Monday, September 10, 2007

Radioactivity at Jadugoda in India



It is told that the population of Jharkhand is about 100 million and 26 million people live around its capital Ranchi including a circum-ference part. There is West Bengal State on the east side and Orissa State on the south side.
Jharkhand state has the long slender area called "East Singhbhum". It lies between West Bengal and Orissa. Tatanagar is a part of the area and three uranium mines, Narwapahar, Bhatin and Jadugoda, are near there. These uranium mines are managed by UCIL (Uranium Corporation of India Limited), the government enterprise of India.

The position of the central part of Jadugoda is east longitude 86-degree 20 minutes, and northlatitude 22-degree 40 minutes. It is 24km from the Tatanagar station to Jadugoda in a straight line. The area around mines is mountainous land where the India aborigines have lived.

Exposure to nuclear radiation is affecting the health of miners and villagers at Jadugoda in Singhbhum district in Jharkhand State located in Eastern India, which is India’s first uranium mining. Jadugoda, literally meaning "magic land", intrigues an outsider. The promise of magic enthralls; the mystery of the unknown attracts. But closeness reveals not innocence but an intention, dangerous and deliberate. According to different N.G.Os working among the tribal peoples of Singhbhum said the radiation may not bring sudden dramatic illness but slowly undermines the health of the people living in the surrounding villages. A health survey carried out by the State Health Department, to investigate the radiation effects, found 31 out of 712 people to be suffering from health disorders, which may be due to exposure to radiation.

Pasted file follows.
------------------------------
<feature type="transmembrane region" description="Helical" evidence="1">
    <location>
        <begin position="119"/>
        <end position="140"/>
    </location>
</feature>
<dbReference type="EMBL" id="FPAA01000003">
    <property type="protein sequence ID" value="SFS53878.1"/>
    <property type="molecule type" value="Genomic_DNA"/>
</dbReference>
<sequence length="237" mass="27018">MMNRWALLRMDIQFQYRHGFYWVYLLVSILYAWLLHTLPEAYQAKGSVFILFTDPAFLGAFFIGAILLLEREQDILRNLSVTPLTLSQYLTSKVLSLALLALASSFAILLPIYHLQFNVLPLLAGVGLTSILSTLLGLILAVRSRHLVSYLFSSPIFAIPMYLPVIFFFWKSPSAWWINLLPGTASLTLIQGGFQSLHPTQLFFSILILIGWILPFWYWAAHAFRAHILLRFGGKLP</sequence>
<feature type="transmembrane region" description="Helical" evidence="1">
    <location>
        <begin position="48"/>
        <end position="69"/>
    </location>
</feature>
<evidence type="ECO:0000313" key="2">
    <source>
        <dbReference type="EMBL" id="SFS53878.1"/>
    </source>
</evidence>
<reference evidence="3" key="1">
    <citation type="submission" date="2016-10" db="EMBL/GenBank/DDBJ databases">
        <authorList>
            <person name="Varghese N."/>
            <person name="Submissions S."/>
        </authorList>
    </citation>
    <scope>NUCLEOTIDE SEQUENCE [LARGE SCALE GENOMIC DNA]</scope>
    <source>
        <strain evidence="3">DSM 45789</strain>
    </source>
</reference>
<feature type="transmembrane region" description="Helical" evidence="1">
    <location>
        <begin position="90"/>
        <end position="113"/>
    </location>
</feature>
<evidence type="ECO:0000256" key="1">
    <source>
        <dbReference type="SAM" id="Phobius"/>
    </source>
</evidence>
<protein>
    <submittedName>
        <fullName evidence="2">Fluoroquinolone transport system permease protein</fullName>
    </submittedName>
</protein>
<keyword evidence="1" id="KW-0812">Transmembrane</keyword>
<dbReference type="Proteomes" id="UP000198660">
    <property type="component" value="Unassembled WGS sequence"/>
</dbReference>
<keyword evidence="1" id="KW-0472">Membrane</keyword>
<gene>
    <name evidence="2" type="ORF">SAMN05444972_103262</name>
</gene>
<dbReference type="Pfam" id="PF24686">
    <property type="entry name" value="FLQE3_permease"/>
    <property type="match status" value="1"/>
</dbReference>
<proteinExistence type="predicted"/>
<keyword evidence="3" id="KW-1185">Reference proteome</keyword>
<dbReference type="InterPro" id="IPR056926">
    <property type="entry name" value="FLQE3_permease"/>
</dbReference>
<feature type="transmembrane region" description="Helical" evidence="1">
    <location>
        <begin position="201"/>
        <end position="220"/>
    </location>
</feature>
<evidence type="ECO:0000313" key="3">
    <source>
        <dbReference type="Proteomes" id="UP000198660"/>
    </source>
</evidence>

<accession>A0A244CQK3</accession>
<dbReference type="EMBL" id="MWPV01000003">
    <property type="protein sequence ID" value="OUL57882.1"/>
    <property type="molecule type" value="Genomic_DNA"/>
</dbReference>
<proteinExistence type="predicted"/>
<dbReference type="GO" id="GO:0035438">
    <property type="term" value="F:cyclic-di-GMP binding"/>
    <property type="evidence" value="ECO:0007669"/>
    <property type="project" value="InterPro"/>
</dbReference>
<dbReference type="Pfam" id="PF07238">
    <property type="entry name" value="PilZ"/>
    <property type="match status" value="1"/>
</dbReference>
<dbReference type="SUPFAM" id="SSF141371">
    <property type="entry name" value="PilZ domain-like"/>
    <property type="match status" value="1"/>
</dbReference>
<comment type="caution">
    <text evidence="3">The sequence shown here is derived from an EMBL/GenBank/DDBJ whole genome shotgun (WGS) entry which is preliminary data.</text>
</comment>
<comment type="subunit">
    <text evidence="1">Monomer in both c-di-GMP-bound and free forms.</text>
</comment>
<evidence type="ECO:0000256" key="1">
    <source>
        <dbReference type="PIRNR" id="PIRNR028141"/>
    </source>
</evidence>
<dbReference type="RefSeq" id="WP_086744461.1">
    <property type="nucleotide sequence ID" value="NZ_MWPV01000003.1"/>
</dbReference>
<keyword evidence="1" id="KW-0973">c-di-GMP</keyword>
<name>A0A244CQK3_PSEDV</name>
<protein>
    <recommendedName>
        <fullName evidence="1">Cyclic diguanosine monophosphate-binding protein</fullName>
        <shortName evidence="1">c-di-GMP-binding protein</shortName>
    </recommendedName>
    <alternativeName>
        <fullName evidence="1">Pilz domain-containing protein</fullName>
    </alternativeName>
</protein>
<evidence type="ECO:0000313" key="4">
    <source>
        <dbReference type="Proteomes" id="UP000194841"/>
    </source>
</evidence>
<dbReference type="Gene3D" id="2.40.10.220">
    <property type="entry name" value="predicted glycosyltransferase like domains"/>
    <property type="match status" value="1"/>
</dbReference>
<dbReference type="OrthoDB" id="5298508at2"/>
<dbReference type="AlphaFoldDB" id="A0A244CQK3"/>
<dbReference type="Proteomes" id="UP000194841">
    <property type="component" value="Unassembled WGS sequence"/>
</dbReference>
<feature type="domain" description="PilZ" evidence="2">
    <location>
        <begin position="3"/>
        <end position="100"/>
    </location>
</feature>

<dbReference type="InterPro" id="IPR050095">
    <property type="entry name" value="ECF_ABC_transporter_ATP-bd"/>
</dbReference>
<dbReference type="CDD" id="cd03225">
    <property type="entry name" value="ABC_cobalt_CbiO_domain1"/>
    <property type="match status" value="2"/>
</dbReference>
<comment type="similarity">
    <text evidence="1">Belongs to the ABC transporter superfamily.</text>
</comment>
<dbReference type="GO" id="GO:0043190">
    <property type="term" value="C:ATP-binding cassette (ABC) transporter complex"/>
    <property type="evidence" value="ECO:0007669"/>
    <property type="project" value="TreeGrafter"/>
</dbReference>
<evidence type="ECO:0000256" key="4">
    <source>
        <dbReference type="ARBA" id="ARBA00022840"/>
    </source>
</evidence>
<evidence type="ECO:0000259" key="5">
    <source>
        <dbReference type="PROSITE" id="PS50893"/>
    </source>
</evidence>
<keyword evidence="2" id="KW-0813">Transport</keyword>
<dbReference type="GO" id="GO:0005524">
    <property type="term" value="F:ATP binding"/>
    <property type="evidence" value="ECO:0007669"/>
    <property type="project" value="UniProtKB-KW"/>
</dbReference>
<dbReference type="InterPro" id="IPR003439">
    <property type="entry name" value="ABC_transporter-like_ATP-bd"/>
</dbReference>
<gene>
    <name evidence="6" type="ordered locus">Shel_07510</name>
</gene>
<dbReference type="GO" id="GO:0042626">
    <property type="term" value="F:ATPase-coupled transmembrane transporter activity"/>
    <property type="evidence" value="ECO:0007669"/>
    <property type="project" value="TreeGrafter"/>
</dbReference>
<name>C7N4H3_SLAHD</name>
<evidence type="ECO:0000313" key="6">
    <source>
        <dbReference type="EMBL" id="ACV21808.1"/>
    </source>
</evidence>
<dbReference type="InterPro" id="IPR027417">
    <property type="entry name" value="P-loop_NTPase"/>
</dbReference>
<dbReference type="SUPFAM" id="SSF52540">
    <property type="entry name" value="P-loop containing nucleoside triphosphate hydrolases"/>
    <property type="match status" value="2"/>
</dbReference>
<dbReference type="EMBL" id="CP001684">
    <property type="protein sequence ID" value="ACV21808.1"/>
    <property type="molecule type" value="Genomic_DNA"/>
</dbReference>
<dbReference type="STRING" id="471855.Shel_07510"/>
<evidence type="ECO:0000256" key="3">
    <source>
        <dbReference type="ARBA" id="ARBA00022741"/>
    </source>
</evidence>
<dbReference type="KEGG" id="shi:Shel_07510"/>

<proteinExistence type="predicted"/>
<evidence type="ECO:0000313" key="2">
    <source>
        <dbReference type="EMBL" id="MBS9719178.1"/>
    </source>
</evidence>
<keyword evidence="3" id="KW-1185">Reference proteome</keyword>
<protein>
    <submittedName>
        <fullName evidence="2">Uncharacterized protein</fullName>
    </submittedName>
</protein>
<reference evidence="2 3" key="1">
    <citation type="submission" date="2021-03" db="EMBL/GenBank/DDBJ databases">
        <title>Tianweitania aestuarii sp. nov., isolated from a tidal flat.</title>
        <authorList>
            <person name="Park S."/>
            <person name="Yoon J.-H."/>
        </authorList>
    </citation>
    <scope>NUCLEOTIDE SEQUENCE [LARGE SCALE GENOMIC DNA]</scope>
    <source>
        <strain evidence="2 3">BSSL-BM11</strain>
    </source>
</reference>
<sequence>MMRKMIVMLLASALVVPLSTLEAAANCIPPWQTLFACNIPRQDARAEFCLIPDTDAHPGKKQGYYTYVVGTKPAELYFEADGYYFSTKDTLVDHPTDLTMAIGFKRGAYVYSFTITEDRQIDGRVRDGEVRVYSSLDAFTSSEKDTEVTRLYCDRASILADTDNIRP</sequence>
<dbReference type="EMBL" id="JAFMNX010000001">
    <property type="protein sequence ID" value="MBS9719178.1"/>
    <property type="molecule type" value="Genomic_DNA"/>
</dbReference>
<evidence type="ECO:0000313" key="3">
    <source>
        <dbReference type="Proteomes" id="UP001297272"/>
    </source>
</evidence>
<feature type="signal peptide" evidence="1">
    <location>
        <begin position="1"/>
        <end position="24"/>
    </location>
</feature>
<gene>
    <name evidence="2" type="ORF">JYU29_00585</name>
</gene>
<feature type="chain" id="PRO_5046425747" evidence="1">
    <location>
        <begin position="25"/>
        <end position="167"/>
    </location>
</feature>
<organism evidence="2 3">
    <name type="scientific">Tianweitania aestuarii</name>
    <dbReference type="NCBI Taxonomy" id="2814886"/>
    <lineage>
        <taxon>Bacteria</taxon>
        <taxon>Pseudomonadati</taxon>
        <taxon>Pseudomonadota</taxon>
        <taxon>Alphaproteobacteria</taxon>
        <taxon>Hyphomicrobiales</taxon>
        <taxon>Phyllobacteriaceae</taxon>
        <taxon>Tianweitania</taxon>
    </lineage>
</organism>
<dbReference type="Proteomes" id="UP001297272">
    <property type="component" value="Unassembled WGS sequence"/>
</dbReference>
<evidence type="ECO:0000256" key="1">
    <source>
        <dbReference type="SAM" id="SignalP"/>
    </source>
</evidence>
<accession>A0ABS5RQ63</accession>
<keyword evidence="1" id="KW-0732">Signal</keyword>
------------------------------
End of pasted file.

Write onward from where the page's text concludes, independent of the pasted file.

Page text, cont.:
The diseases include blood in cough, ulcer, swelling of bone joints, asthma, eye problems, etc.

The earliest reference to uranium mineral in India appeared in a German publication in 1860, in which Emil Stoehr recorded the occurrence of "Copper Uranite" at Lopso hill in Singhbhum. A huge tonnage of low-grade uranium ore rock is available which can yield 3000 to 4000 tonnes of uranium. At Jaduguda, the lodes are mainly confined to the conglomerates and granulated chlorite-quartz-tourmaline-magnetite rock. Workable deposits of uranium ore in this region have been proved up to 600 meters depth and the ore is being produced from this area.

Mining is done by cut and fill methods. Broken ore is fed to an underground crusher and the sized material skip hoisted to the surface by a 1033 foot vertical shaft. The geology of the mine area exhibits a zone of metamorphosed, sheared and metasomatized sediments in which uranium mineralisation has taken place within a measured area about 1000 meters in length by atleast 420 meters in depth. Indicated ore reserves at Jadugoda are estimated at 2.8 million tonnes with an average grade of about 0.08 % Uranium oxide. The production of Uranium ore at Jadugoda is reported to be 1000 tonnes per day.
In the early 1960s, the Uranium Corporation of India Limited (UCIL) pitched its tents in Jaragoda, a land surrounded by forests and hills. The indigenous Santhali and Ho inhabitants called their land thus after a plant called Jarabindi, which grows here in abundance and is considered very beneficial since oil extracted from its seeds is used for healing purposes. The healing touch of Jarabindi had given way to the secrets of nuclear matters. Jaragoda had now become Jadugoda.